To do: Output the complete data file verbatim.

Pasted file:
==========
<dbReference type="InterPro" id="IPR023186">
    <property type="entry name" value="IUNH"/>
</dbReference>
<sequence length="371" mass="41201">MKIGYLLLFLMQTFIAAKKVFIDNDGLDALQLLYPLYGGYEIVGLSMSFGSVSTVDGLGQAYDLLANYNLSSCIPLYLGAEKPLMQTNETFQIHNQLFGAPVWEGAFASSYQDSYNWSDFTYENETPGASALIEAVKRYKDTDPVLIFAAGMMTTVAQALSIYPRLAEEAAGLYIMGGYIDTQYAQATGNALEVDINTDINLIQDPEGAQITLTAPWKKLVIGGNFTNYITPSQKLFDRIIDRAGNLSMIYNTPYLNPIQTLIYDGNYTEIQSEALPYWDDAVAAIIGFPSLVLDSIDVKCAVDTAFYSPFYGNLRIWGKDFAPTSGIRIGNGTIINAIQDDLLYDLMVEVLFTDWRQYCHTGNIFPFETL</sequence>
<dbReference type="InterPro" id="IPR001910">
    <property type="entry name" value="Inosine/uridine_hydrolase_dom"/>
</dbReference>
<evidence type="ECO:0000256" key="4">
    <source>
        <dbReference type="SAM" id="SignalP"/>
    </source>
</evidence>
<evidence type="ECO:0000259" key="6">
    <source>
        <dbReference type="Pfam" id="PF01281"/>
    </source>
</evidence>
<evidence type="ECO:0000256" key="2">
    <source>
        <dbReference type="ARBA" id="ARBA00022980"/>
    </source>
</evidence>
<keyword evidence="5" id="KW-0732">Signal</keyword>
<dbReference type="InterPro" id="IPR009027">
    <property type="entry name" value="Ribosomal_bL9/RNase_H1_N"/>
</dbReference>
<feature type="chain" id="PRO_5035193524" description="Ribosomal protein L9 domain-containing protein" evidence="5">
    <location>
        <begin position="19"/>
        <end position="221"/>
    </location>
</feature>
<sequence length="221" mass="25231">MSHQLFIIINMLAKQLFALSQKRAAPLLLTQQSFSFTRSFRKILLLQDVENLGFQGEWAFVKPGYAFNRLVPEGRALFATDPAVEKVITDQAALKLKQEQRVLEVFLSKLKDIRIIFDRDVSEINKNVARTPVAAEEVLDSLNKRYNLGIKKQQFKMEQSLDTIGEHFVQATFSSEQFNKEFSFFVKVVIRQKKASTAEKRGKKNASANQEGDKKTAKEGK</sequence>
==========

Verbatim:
<dbReference type="InterPro" id="IPR023186">
    <property type="entry name" value="IUNH"/>
</dbReference>
<sequence length="371" mass="41201">MKIGYLLLFLMQTFIAAKKVFIDNDGLDALQLLYPLYGGYEIVGLSMSFGSVSTVDGLGQAYDLLANYNLSSCIPLYLGAEKPLMQTNETFQIHNQLFGAPVWEGAFASSYQDSYNWSDFTYENETPGASALIEAVKRYKDTDPVLIFAAGMMTTVAQALSIYPRLAEEAAGLYIMGGYIDTQYAQATGNALEVDINTDINLIQDPEGAQITLTAPWKKLVIGGNFTNYITPSQKLFDRIIDRAGNLSMIYNTPYLNPIQTLIYDGNYTEIQSEALPYWDDAVAAIIGFPSLVLDSIDVKCAVDTAFYSPFYGNLRIWGKDFAPTSGIRIGNGTIINAIQDDLLYDLMVEVLFTDWRQYCHTGNIFPFETL</sequence>
<dbReference type="InterPro" id="IPR001910">
    <property type="entry name" value="Inosine/uridine_hydrolase_dom"/>
</dbReference>
<evidence type="ECO:0000256" key="4">
    <source>
        <dbReference type="SAM" id="SignalP"/>
    </source>
</evidence>
<evidence type="ECO:0000259" key="6">
    <source>
        <dbReference type="Pfam" id="PF01281"/>
    </source>
</evidence>
<evidence type="ECO:0000256" key="2">
    <source>
        <dbReference type="ARBA" id="ARBA00022980"/>
    </source>
</evidence>
<keyword evidence="5" id="KW-0732">Signal</keyword>
<dbReference type="InterPro" id="IPR009027">
    <property type="entry name" value="Ribosomal_bL9/RNase_H1_N"/>
</dbReference>
<feature type="chain" id="PRO_5035193524" description="Ribosomal protein L9 domain-containing protein" evidence="5">
    <location>
        <begin position="19"/>
        <end position="221"/>
    </location>
</feature>
<sequence length="221" mass="25231">MSHQLFIIINMLAKQLFALSQKRAAPLLLTQQSFSFTRSFRKILLLQDVENLGFQGEWAFVKPGYAFNRLVPEGRALFATDPAVEKVITDQAALKLKQEQRVLEVFLSKLKDIRIIFDRDVSEINKNVARTPVAAEEVLDSLNKRYNLGIKKQQFKMEQSLDTIGEHFVQATFSSEQFNKEFSFFVKVVIRQKKASTAEKRGKKNASANQEGDKKTAKEGK</sequence>